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Steve’s Weekly Blog – Sept 14 – Characterization

One of the first classes I took in Graduate School was on Young Adult Fantasy Fiction. We read and evaluated 13 books. Since I had not read anything in the genre, it was a great opportunity to take a step back and evaluate the construction of novels in the genre. For my final project, my classmates and I evaluated each of the 13 novels on overall likeability and then evaluated component parts such as plot, storyline, characterization, setting and creativity. In short, we found that characterization in the novels was the single most important element in overall likeability.
When I take a step back and look at my top ten favorite books, the common thread is that I enjoy and relate to the main characters. The genre, plot, setting and styles vary widely.
On the surface, this is no surprise. However, when you look at the time and energy a writer puts into a novel, it is the plot that is always the focus. You have to drive to get the story (ie plot) out there. In a similar manner, when you consider how a novel is selected and sold to a reader, it is the story, plot and setting that are the most important components.
When you try to sell a novel across a table, it is very difficult to convince a reader that your characters are wonderful enough to get them to buy a book. Every writer tells potential readers that the characters are witty, imaginative and engaging. It does not do much to complete the sale.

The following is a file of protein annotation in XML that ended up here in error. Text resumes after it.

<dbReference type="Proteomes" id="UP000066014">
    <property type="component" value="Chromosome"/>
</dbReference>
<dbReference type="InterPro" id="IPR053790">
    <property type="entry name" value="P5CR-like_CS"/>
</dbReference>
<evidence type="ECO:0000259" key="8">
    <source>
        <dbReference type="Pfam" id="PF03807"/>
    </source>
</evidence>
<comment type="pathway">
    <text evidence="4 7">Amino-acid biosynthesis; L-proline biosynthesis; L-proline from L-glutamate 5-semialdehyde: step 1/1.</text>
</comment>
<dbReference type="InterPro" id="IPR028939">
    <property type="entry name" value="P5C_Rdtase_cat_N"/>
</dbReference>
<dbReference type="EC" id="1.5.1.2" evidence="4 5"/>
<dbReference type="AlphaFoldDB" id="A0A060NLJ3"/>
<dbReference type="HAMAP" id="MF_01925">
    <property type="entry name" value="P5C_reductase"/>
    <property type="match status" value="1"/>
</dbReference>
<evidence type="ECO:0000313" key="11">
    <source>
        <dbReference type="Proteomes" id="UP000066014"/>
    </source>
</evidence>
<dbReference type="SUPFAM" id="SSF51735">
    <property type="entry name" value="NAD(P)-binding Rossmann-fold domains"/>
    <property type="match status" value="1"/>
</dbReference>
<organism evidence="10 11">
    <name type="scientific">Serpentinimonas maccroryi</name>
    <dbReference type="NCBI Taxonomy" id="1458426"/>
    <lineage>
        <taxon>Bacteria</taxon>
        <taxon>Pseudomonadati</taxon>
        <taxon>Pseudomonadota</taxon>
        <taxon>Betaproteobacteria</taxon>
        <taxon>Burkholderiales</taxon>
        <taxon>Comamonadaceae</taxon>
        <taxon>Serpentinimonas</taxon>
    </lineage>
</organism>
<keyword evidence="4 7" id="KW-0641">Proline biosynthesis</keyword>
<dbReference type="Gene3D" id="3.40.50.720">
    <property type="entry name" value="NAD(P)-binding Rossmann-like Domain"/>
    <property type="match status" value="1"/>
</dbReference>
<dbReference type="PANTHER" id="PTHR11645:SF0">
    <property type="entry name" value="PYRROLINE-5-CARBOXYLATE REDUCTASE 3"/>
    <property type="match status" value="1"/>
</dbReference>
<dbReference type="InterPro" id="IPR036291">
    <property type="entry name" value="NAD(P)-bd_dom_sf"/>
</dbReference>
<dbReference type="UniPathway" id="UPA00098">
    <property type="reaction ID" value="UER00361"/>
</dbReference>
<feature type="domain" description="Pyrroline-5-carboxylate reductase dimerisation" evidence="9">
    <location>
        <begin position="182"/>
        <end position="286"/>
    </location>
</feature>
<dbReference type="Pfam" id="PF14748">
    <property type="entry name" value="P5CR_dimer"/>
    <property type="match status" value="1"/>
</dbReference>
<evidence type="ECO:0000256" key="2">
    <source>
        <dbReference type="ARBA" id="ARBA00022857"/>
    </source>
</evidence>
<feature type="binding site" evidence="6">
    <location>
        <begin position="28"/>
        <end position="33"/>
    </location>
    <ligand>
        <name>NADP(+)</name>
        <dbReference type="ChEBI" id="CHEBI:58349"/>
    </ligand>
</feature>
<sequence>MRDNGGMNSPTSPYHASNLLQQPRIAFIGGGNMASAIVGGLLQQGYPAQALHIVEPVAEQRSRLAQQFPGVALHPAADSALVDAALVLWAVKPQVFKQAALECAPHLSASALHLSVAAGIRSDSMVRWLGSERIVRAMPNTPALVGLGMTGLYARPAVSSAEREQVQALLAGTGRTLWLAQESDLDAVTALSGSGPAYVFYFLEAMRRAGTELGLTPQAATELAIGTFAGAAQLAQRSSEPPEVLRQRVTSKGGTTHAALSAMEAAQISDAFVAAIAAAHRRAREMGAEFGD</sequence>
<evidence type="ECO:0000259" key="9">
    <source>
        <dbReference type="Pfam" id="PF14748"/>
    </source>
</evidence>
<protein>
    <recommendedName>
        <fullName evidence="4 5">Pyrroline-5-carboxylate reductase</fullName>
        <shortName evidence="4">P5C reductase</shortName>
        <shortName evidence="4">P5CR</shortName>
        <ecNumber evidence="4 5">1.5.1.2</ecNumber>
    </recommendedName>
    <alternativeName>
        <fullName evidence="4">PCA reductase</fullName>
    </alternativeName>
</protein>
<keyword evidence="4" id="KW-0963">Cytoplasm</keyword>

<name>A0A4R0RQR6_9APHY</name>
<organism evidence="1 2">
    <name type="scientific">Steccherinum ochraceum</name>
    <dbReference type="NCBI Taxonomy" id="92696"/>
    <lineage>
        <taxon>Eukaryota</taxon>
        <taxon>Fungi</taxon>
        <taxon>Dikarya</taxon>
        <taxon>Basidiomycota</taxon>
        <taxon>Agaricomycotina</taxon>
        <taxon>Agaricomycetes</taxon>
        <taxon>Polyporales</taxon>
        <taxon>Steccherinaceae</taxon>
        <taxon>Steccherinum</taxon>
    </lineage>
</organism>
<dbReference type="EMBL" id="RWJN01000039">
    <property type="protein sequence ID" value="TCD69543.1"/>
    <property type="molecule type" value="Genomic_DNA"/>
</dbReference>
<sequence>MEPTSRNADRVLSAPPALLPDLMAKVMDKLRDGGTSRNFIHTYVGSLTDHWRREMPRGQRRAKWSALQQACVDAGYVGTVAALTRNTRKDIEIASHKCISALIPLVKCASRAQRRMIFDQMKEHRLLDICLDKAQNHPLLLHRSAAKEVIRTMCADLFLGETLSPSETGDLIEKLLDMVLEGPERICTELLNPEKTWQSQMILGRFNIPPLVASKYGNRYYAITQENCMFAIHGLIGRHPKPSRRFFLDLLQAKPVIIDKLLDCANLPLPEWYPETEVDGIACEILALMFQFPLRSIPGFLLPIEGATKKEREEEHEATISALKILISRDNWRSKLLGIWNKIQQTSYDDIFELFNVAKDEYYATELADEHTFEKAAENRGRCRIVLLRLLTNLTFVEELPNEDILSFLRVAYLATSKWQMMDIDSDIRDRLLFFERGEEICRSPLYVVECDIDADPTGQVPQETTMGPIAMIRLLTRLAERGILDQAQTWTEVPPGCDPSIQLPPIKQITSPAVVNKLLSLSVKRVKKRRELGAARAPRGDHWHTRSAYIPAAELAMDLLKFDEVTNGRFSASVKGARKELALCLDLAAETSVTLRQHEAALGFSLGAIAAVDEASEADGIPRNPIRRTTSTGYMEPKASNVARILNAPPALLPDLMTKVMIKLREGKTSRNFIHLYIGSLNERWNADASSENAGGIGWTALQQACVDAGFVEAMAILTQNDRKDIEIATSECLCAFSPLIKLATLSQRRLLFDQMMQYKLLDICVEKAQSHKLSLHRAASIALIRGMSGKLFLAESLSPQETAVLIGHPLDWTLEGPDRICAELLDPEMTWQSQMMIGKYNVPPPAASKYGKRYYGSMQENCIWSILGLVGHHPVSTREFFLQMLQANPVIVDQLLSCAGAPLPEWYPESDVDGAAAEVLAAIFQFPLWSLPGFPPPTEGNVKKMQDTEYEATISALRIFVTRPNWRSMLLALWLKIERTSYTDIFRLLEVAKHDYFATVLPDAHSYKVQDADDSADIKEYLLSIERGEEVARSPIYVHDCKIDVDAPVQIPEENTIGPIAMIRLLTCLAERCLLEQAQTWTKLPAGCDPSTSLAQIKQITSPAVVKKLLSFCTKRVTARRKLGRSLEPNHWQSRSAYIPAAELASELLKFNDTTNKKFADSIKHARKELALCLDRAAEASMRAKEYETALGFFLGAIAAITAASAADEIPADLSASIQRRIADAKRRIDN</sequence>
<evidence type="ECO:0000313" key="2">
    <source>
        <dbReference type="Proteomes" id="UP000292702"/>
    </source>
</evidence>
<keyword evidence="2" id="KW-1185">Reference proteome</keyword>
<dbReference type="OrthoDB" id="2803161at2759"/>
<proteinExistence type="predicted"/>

In summary, a reader selects a book based upon a general understanding of the story, plot and setting, but loves a book based upon characters. One of the reason novels written in a series are so popular is that the readers already know and enjoy the characters.
I’m in the midst of drafting my third novel and find myself putting all of my energy in working through the storyline. Once I get the first draft done, I need to remember to go back and look at the entire work with a focus on how the main characters are developed and portrayed. Even though character development may not impact sales it is the primary basis for impacting the overall reader likeability.


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